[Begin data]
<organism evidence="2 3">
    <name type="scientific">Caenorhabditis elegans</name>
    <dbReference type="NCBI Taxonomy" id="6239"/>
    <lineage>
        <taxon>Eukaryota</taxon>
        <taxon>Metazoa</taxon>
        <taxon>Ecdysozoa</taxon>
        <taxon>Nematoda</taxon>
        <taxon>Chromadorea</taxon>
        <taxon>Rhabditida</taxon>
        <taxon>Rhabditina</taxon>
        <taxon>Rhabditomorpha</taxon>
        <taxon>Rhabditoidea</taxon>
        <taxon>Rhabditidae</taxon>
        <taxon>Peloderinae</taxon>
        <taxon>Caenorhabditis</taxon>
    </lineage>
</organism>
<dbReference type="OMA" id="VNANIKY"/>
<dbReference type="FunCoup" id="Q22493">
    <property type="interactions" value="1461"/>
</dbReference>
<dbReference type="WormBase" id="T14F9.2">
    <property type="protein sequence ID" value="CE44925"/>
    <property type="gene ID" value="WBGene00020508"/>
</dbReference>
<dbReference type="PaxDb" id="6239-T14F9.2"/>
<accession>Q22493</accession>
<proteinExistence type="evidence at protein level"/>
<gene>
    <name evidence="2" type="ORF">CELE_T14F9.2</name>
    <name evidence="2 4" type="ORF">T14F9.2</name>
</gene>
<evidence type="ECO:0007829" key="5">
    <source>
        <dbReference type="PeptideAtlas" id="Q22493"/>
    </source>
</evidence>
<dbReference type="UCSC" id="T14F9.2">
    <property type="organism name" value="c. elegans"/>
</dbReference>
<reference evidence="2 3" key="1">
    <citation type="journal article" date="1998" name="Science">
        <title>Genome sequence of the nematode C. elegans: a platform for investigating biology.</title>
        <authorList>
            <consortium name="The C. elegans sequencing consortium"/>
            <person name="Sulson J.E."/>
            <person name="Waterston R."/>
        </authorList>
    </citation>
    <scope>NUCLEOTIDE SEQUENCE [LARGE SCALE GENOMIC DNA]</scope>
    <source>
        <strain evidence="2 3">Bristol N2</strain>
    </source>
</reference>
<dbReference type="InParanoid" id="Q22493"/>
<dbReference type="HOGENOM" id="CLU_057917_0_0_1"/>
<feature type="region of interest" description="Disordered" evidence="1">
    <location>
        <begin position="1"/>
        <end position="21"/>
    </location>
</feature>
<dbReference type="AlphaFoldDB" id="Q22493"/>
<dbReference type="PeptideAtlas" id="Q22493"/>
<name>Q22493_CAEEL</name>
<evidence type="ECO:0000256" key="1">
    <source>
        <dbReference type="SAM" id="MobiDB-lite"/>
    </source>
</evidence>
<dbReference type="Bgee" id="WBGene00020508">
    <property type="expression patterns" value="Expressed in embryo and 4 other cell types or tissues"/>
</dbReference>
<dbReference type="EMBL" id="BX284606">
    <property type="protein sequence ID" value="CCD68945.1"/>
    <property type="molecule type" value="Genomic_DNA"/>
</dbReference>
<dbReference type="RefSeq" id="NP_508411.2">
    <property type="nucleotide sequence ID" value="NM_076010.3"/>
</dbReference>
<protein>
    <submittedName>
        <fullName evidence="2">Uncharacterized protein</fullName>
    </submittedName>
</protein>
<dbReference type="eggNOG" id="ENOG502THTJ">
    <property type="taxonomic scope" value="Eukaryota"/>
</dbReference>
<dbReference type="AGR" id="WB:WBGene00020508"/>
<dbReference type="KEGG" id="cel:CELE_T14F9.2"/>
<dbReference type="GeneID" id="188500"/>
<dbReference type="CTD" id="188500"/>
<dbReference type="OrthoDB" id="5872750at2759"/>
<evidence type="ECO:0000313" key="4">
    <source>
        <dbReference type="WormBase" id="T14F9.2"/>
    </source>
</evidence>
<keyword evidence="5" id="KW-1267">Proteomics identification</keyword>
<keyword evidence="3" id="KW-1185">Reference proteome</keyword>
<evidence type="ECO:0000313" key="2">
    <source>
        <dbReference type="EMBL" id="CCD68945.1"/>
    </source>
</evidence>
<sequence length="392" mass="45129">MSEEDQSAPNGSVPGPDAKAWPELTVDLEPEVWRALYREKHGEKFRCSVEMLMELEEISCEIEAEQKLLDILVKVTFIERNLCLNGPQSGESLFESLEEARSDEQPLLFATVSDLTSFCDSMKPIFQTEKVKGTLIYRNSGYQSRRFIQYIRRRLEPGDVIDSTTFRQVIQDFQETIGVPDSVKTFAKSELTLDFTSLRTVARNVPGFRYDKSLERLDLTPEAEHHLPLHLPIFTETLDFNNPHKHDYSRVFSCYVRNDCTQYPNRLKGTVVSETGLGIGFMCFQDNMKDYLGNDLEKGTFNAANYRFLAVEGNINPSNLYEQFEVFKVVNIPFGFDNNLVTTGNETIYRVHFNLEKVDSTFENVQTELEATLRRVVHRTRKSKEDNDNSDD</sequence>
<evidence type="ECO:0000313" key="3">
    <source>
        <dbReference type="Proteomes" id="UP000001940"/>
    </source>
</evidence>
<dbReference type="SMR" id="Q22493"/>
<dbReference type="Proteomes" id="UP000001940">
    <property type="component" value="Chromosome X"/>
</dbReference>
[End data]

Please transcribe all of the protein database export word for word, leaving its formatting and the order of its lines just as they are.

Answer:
<organism evidence="2 3">
    <name type="scientific">Caenorhabditis elegans</name>
    <dbReference type="NCBI Taxonomy" id="6239"/>
    <lineage>
        <taxon>Eukaryota</taxon>
        <taxon>Metazoa</taxon>
        <taxon>Ecdysozoa</taxon>
        <taxon>Nematoda</taxon>
        <taxon>Chromadorea</taxon>
        <taxon>Rhabditida</taxon>
        <taxon>Rhabditina</taxon>
        <taxon>Rhabditomorpha</taxon>
        <taxon>Rhabditoidea</taxon>
        <taxon>Rhabditidae</taxon>
        <taxon>Peloderinae</taxon>
        <taxon>Caenorhabditis</taxon>
    </lineage>
</organism>
<dbReference type="OMA" id="VNANIKY"/>
<dbReference type="FunCoup" id="Q22493">
    <property type="interactions" value="1461"/>
</dbReference>
<dbReference type="WormBase" id="T14F9.2">
    <property type="protein sequence ID" value="CE44925"/>
    <property type="gene ID" value="WBGene00020508"/>
</dbReference>
<dbReference type="PaxDb" id="6239-T14F9.2"/>
<accession>Q22493</accession>
<proteinExistence type="evidence at protein level"/>
<gene>
    <name evidence="2" type="ORF">CELE_T14F9.2</name>
    <name evidence="2 4" type="ORF">T14F9.2</name>
</gene>
<evidence type="ECO:0007829" key="5">
    <source>
        <dbReference type="PeptideAtlas" id="Q22493"/>
    </source>
</evidence>
<dbReference type="UCSC" id="T14F9.2">
    <property type="organism name" value="c. elegans"/>
</dbReference>
<reference evidence="2 3" key="1">
    <citation type="journal article" date="1998" name="Science">
        <title>Genome sequence of the nematode C. elegans: a platform for investigating biology.</title>
        <authorList>
            <consortium name="The C. elegans sequencing consortium"/>
            <person name="Sulson J.E."/>
            <person name="Waterston R."/>
        </authorList>
    </citation>
    <scope>NUCLEOTIDE SEQUENCE [LARGE SCALE GENOMIC DNA]</scope>
    <source>
        <strain evidence="2 3">Bristol N2</strain>
    </source>
</reference>
<dbReference type="InParanoid" id="Q22493"/>
<dbReference type="HOGENOM" id="CLU_057917_0_0_1"/>
<feature type="region of interest" description="Disordered" evidence="1">
    <location>
        <begin position="1"/>
        <end position="21"/>
    </location>
</feature>
<dbReference type="AlphaFoldDB" id="Q22493"/>
<dbReference type="PeptideAtlas" id="Q22493"/>
<name>Q22493_CAEEL</name>
<evidence type="ECO:0000256" key="1">
    <source>
        <dbReference type="SAM" id="MobiDB-lite"/>
    </source>
</evidence>
<dbReference type="Bgee" id="WBGene00020508">
    <property type="expression patterns" value="Expressed in embryo and 4 other cell types or tissues"/>
</dbReference>
<dbReference type="EMBL" id="BX284606">
    <property type="protein sequence ID" value="CCD68945.1"/>
    <property type="molecule type" value="Genomic_DNA"/>
</dbReference>
<dbReference type="RefSeq" id="NP_508411.2">
    <property type="nucleotide sequence ID" value="NM_076010.3"/>
</dbReference>
<protein>
    <submittedName>
        <fullName evidence="2">Uncharacterized protein</fullName>
    </submittedName>
</protein>
<dbReference type="eggNOG" id="ENOG502THTJ">
    <property type="taxonomic scope" value="Eukaryota"/>
</dbReference>
<dbReference type="AGR" id="WB:WBGene00020508"/>
<dbReference type="KEGG" id="cel:CELE_T14F9.2"/>
<dbReference type="GeneID" id="188500"/>
<dbReference type="CTD" id="188500"/>
<dbReference type="OrthoDB" id="5872750at2759"/>
<evidence type="ECO:0000313" key="4">
    <source>
        <dbReference type="WormBase" id="T14F9.2"/>
    </source>
</evidence>
<keyword evidence="5" id="KW-1267">Proteomics identification</keyword>
<keyword evidence="3" id="KW-1185">Reference proteome</keyword>
<evidence type="ECO:0000313" key="2">
    <source>
        <dbReference type="EMBL" id="CCD68945.1"/>
    </source>
</evidence>
<sequence length="392" mass="45129">MSEEDQSAPNGSVPGPDAKAWPELTVDLEPEVWRALYREKHGEKFRCSVEMLMELEEISCEIEAEQKLLDILVKVTFIERNLCLNGPQSGESLFESLEEARSDEQPLLFATVSDLTSFCDSMKPIFQTEKVKGTLIYRNSGYQSRRFIQYIRRRLEPGDVIDSTTFRQVIQDFQETIGVPDSVKTFAKSELTLDFTSLRTVARNVPGFRYDKSLERLDLTPEAEHHLPLHLPIFTETLDFNNPHKHDYSRVFSCYVRNDCTQYPNRLKGTVVSETGLGIGFMCFQDNMKDYLGNDLEKGTFNAANYRFLAVEGNINPSNLYEQFEVFKVVNIPFGFDNNLVTTGNETIYRVHFNLEKVDSTFENVQTELEATLRRVVHRTRKSKEDNDNSDD</sequence>
<evidence type="ECO:0000313" key="3">
    <source>
        <dbReference type="Proteomes" id="UP000001940"/>
    </source>
</evidence>
<dbReference type="SMR" id="Q22493"/>
<dbReference type="Proteomes" id="UP000001940">
    <property type="component" value="Chromosome X"/>
</dbReference>